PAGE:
“We relented and took the call. How could we not? It’s the leader of the free world on line one. And as we weigh with our editorial board this critical decision about who to endorse, it was necessary for us to discuss the challenges confronting our state, nation and world with the president — even when handcuffed by rules related to what could be shared,” Green said.
Green noted that Mitt Romney met with the editorial board “literally” in a barn in Iowa on Oct. 9, and the audio from that conversation was posted online.
Green said in Tuesday’s column that the initial snub, though, would not impact the newspaper’s decision on an endorsement.
“That would be petty and ridiculous. We take far too seriously what’s at stake this election and what our endorsement should say,” he wrote.
The Ted Cruz victory for Texas U.S. Senate is another “Hispanic Tea Party” victory. His support by the Tea Party may be confusing to liberals and some traditional Republicans. Many people are wondering why Hispanics, like Cruz and Marco Rubio, are being supported and elected with conservative support, when Hispanics are supposed to be traditionally Democrats.
The answer is simple. Hispanics are pro-family, religious, and patriotic; and the differences between Hispanic cultural values and the politics of liberal Democrats have never been more pronounced than now.
For example, conservatives and Hispanics support traditional families, while Democrats support gay marriage. Conservatives and Hispanics are patriotic, while Democrats want to weaken America’s military. Obama and liberals also do not take a strong stand against America’s foreign enemies. Conservatives and Hispanic are also religious, while Obama and liberal Democrats have attacked religion with the HHS contraceptive mandate. Hispanics have conservative values like the Tea Party.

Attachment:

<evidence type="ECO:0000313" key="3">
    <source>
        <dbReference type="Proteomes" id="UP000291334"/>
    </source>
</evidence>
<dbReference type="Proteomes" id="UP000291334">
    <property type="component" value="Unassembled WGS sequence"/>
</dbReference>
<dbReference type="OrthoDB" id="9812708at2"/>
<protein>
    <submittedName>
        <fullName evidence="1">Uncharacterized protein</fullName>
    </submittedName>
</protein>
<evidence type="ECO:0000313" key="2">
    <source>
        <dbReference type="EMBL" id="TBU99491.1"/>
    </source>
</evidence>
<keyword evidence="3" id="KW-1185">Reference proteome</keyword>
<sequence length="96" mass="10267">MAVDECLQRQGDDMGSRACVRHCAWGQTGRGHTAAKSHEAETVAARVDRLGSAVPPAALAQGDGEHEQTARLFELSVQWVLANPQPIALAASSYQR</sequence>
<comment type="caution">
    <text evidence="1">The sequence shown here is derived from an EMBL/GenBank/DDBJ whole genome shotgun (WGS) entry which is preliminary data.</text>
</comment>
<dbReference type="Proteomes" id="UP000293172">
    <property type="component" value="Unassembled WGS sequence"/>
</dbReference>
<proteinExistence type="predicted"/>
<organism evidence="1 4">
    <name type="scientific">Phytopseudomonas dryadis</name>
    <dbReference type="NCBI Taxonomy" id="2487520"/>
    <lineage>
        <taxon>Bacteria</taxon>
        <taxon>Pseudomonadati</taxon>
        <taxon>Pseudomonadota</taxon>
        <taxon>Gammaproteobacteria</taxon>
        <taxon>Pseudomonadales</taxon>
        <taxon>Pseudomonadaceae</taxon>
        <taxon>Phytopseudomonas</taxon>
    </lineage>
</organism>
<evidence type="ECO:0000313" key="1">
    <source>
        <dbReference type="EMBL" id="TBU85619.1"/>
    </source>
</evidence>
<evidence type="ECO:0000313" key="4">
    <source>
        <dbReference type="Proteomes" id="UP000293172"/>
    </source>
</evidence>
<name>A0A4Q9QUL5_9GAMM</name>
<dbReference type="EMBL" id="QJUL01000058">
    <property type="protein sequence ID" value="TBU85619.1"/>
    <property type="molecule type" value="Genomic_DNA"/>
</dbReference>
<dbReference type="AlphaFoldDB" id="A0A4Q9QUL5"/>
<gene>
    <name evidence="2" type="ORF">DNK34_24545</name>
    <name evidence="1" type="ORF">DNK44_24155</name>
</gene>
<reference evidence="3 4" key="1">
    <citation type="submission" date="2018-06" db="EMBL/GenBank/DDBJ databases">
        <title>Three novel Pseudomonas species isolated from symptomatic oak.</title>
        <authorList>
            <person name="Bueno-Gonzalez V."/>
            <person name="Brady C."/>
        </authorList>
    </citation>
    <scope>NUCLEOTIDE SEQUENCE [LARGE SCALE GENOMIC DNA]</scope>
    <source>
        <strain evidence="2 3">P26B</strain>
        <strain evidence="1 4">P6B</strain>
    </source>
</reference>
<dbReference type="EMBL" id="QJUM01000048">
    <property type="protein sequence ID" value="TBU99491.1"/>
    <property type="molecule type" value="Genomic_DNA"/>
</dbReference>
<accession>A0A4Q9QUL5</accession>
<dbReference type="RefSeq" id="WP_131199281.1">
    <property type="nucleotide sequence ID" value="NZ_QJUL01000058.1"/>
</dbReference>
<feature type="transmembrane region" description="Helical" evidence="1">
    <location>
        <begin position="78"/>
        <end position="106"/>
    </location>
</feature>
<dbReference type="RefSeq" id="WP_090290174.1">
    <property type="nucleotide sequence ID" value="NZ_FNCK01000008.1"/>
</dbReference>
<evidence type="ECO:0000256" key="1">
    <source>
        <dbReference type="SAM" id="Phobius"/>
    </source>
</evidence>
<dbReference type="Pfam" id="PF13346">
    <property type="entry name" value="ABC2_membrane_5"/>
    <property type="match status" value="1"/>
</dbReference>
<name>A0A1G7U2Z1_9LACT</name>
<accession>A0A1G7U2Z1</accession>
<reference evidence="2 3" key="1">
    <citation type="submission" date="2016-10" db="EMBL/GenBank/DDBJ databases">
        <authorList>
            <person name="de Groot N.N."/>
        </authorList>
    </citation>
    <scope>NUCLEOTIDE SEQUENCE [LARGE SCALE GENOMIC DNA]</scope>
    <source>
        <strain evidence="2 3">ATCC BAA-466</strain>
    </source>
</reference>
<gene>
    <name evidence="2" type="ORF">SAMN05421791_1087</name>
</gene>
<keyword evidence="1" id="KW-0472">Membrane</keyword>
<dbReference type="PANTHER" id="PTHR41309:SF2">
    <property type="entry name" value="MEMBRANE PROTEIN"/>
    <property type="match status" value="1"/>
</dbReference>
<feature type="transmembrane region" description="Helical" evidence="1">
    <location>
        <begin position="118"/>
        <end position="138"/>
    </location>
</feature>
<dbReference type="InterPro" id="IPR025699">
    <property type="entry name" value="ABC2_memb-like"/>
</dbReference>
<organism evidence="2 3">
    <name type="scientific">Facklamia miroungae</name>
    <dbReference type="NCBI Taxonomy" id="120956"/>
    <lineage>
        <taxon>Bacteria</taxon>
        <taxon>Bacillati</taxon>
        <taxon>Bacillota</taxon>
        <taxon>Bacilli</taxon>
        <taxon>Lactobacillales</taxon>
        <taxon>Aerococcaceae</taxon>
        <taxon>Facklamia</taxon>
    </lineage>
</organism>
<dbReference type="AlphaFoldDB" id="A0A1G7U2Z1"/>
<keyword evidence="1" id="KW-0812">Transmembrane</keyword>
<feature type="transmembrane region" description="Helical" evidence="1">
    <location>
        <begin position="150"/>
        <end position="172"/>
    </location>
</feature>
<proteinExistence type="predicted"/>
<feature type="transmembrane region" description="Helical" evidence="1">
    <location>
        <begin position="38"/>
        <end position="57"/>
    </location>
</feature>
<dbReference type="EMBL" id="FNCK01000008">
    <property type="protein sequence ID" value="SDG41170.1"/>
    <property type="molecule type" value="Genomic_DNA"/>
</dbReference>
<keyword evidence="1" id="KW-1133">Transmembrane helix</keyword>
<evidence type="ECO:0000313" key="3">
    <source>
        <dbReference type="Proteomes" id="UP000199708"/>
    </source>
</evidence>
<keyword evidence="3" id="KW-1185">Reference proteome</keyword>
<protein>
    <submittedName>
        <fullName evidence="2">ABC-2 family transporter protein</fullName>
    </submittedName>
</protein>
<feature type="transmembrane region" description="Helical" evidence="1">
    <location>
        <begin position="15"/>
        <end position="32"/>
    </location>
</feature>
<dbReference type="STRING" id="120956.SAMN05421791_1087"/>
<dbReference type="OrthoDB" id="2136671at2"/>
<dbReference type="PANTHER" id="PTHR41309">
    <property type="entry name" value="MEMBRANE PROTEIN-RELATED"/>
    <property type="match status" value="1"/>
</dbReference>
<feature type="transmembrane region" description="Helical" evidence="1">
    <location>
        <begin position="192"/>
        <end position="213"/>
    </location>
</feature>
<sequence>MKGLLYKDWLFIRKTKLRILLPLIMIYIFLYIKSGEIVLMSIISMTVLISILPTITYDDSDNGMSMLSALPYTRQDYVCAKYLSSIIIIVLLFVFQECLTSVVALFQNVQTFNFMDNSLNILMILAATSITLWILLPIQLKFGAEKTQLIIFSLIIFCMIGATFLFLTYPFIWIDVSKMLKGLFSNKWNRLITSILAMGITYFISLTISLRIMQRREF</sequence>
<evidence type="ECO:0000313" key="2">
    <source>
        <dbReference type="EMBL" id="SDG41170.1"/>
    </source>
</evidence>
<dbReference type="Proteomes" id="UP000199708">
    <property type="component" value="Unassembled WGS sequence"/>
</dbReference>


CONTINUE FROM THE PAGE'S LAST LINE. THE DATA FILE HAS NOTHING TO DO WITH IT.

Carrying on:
Another issue that appeals to Hispanics is the bold honesty conservatives have toward political, social, and economic issues. Hispanics welcome the truth and dislike politicians pandering to them because of race and ethnicity. Democrats have led the “war on poverty” for 60 years, and Hispanic unemployment has only gotten worst.
Of course, there is the immigration issue that the mainstream media and the liberal establishment seem to harp on constantly. They feel all Hispanics are the same, and therefore all Hispanics are concerned about immigration. The truth is there are many kinds of Hispanics. There are Hispanics of Mexican, Cuban, Puerto Rican. and other national decedent. There are African-American Hispanics, Native American Hispanics, and European Hispanics. There are also high-, low-, and middle-income Hispanics; and there are Hispanics that recently immigrated (legally and otherwise) and Hispanics whose ancestors have lived in the U.S. since before Jamestown. The bottom line is that Hispanics are NOT all the same.
Hispanics like Cruz, Florida Senator Marco Rubio, Texas Congressman “Quico” Canseco, and Texas state senator John Garza are part of a new breed of Hispanic politicians who have been elected with Tea Party support because they are conservative, NOT because they are Hispanic. Critics claim they are not “Hispanic enough,” but we should ask “what is Hispanic enough?” Is it someone with the last name Fisher or Van de Putte? Or is it someone who claims to be Hispanic but does not speak Spanish? Or is it someone who plays the race card to progress politically?
Hispanics want political leaders who are American first, and who support their values of family, God, and country. Hopefully the mainstream media and the Spanish language media are listening.